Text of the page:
In the otome & visual novel genres, there’s countless examples of a story taking place in or after high school. Bad Apple Wars turns this expectation on its head, with a school that takes place after someone dies. So how does this premise hold up over the first and subsequent playthroughs that are common for otome games?
You play as Rinka, a typical high school girl. She’s on her way to a new high school, when suddenly a truck hits and kills her. She awakens in front of a high school — but this school is quite different than the one she was traveling to. Its name is NEVAH Academy, where the instructors wear outlandish, masked costumes.
Students are expected to be mindless drones, as to “graduate” from this school, you have to follow their nigh-impossible rules and eventually lose your own sense of self to become another mindless student drone. This is because those who died early-on, such as is the case with Rinka, are given a second chance at life if they behave like a good little “apple” and thus “graduate”. Of course, there’s students in NEVAH Academy who don’t wish to lose their sense of self and thus are labelled “Bad Apples” by the school’s headmaster. To be expelled requires finding and eating the forbidden apple, but the catch is that none of students have ever seen it in person.
Like most visual novels, especially otome games, the focus is on the narrative and includes very little gameplay-type elements. You have a select number of scenes in which you can interact by making choices, which in Bad Apple Wars, besides the usual dialogue choices, includes Rinka’s ability to see one’s memories and thoughts by touching them. This ability uses the Vita’s touch screen as you need to tap the screen to initiate it.
Similar to other visual novel & otome games, you have the ability to skip past text you’ve already seen in a prior playthrough. Additionally, you can have the game auto-progress instead of clicking the X button after each dialogue. While this combination of mechanics makes for getting all of the endings and routes completed, it does highlight a particular issue some may have with the game.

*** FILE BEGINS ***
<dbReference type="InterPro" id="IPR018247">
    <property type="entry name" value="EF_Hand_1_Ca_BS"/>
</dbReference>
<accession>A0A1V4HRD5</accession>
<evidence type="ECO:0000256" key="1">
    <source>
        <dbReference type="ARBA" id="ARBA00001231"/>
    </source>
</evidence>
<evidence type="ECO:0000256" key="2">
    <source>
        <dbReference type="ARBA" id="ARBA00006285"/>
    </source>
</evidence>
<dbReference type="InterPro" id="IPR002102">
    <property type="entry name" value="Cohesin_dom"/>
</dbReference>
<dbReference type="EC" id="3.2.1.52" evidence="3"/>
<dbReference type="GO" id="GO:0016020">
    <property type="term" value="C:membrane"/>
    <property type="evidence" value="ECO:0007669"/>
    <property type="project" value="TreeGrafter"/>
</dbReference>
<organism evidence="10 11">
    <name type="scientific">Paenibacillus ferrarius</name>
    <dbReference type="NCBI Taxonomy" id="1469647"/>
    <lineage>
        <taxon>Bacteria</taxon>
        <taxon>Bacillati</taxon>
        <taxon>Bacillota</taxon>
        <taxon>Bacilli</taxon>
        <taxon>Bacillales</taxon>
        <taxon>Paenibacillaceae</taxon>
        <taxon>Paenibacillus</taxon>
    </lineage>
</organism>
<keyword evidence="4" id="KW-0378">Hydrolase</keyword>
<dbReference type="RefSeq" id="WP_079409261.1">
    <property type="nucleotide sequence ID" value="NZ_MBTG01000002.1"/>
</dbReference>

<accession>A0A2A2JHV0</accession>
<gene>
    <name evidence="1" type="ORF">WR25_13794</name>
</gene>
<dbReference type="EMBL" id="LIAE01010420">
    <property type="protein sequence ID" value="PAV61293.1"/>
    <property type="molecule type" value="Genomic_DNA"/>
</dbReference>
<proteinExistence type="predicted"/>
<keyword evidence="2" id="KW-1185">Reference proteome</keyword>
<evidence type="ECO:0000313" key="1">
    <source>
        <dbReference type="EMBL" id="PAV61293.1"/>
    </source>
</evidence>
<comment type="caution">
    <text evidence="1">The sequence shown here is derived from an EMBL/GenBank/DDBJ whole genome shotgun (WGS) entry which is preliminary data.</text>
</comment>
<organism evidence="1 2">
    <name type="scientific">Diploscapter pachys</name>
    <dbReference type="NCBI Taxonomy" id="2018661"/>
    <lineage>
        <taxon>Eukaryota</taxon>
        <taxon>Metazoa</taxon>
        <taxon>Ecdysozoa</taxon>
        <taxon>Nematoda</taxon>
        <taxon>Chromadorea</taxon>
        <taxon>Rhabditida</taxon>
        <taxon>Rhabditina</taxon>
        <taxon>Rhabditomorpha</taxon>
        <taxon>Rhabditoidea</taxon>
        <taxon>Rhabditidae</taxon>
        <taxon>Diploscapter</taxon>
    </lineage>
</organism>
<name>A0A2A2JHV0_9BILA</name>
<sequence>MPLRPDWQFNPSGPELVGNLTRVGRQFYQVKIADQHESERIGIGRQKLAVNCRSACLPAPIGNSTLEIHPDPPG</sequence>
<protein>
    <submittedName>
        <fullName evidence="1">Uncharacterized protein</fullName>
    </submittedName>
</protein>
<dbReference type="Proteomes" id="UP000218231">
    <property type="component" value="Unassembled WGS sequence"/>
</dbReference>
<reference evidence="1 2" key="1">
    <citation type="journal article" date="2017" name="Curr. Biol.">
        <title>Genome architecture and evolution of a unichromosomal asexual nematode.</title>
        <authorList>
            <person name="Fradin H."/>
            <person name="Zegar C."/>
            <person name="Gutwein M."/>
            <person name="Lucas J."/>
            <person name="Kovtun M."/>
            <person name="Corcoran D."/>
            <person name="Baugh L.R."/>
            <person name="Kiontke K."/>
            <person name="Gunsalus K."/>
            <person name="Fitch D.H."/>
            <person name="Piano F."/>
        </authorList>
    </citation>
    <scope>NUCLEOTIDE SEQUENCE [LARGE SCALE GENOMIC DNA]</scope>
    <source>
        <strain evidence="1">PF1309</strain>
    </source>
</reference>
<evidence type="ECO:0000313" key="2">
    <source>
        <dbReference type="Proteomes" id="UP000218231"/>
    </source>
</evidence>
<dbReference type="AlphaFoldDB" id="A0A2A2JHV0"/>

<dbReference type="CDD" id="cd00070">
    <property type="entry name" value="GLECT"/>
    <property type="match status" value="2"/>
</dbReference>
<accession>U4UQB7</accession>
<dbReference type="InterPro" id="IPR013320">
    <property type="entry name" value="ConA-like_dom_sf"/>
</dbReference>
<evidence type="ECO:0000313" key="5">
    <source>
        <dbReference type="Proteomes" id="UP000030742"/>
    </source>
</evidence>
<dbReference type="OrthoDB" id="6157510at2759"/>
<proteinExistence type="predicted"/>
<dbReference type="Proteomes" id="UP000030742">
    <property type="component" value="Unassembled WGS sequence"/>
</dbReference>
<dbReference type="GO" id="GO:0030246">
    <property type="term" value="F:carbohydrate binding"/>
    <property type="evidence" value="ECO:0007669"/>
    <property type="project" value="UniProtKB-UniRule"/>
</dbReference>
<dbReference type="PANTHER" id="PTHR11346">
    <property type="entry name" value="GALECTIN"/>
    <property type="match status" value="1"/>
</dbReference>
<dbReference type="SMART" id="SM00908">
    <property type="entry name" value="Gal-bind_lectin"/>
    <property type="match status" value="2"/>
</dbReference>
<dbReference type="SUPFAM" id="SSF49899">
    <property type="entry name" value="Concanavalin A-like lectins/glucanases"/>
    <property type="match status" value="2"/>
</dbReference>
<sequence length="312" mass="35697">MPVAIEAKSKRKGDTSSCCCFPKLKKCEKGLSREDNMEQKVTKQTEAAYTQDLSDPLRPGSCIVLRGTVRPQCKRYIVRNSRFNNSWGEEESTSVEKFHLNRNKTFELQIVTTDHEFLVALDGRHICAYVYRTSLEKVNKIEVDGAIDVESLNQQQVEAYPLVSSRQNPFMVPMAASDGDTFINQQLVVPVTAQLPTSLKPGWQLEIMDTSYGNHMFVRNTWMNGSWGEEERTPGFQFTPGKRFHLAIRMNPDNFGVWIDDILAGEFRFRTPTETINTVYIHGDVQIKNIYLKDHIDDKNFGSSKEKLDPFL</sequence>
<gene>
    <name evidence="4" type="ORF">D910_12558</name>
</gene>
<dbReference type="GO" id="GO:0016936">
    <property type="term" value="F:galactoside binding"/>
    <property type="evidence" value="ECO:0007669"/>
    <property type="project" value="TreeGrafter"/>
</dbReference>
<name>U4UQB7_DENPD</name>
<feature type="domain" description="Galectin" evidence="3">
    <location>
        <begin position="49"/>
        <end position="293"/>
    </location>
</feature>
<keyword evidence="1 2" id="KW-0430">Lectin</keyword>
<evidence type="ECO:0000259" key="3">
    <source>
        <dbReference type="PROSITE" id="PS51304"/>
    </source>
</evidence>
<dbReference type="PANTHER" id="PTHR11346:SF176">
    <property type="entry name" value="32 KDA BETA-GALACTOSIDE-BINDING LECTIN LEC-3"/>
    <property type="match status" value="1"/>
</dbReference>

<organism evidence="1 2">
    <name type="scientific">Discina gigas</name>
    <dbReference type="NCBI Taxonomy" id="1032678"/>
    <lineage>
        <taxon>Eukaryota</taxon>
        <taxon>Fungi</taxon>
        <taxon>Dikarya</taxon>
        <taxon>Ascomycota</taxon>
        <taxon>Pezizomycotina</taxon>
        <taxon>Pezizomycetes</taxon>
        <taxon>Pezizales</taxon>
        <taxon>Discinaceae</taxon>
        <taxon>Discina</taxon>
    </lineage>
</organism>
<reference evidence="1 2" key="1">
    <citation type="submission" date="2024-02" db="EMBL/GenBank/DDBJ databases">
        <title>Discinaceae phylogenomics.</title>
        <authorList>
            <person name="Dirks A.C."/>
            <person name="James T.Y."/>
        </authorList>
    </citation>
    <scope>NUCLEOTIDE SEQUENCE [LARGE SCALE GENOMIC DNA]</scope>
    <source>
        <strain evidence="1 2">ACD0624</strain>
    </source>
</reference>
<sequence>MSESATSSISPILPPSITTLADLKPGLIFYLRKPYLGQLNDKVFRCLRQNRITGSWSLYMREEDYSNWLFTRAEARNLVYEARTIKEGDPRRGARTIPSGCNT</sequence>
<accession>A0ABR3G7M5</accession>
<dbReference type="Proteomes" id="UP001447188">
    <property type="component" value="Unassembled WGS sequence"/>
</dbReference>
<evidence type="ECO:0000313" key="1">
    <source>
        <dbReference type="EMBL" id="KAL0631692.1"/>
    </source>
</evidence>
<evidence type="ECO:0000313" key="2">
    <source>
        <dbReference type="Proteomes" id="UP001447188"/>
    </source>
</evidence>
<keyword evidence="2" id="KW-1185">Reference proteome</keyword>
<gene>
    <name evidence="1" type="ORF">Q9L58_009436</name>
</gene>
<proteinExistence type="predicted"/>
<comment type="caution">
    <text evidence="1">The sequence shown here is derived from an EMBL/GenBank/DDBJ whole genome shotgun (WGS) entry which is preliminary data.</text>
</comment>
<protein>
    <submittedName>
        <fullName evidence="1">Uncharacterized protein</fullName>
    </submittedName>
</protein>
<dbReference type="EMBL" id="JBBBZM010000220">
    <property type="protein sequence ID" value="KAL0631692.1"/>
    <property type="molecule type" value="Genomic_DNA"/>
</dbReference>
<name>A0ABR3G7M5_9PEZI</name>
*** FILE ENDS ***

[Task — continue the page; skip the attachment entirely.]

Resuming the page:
As one would expect from an otome game, there’s a selection of male characters Rinka can eventually become a love interest with. The issue is that each character feels very familiar in how the plot plays out, at times even forced awkwardly just for the sake of a romantic ending. Instead of each male character feeling unique from one another, it’s akin to a “spin the wheel” situation. This expands to the extra characters thrown in when necessary, as they’re just there to further the narrative and most you never encounter again after seeing them for the first time.
All in all, it's a bit disappointing that the characters are so underdeveloped, as the story in general is executed nicely and is quite different from your typical otome game. It’s worth an initial playthrough for that aspect, but as you play through more routes the seams begin to break. If that’s a deal-breaker will depend on the person.Bad Apple Wars was reviewed using a PS Vita Digital Copy provided by Idea Factory. You can find additional information about Gaming Union's ethics policy here.
|The premise is quite different from your usual otome/visual novel.|
|The core narrative is well-done.|
|After the first playthrough, you'll notice the re-use of narrative aspects which dampens the experience, considering the narrative.|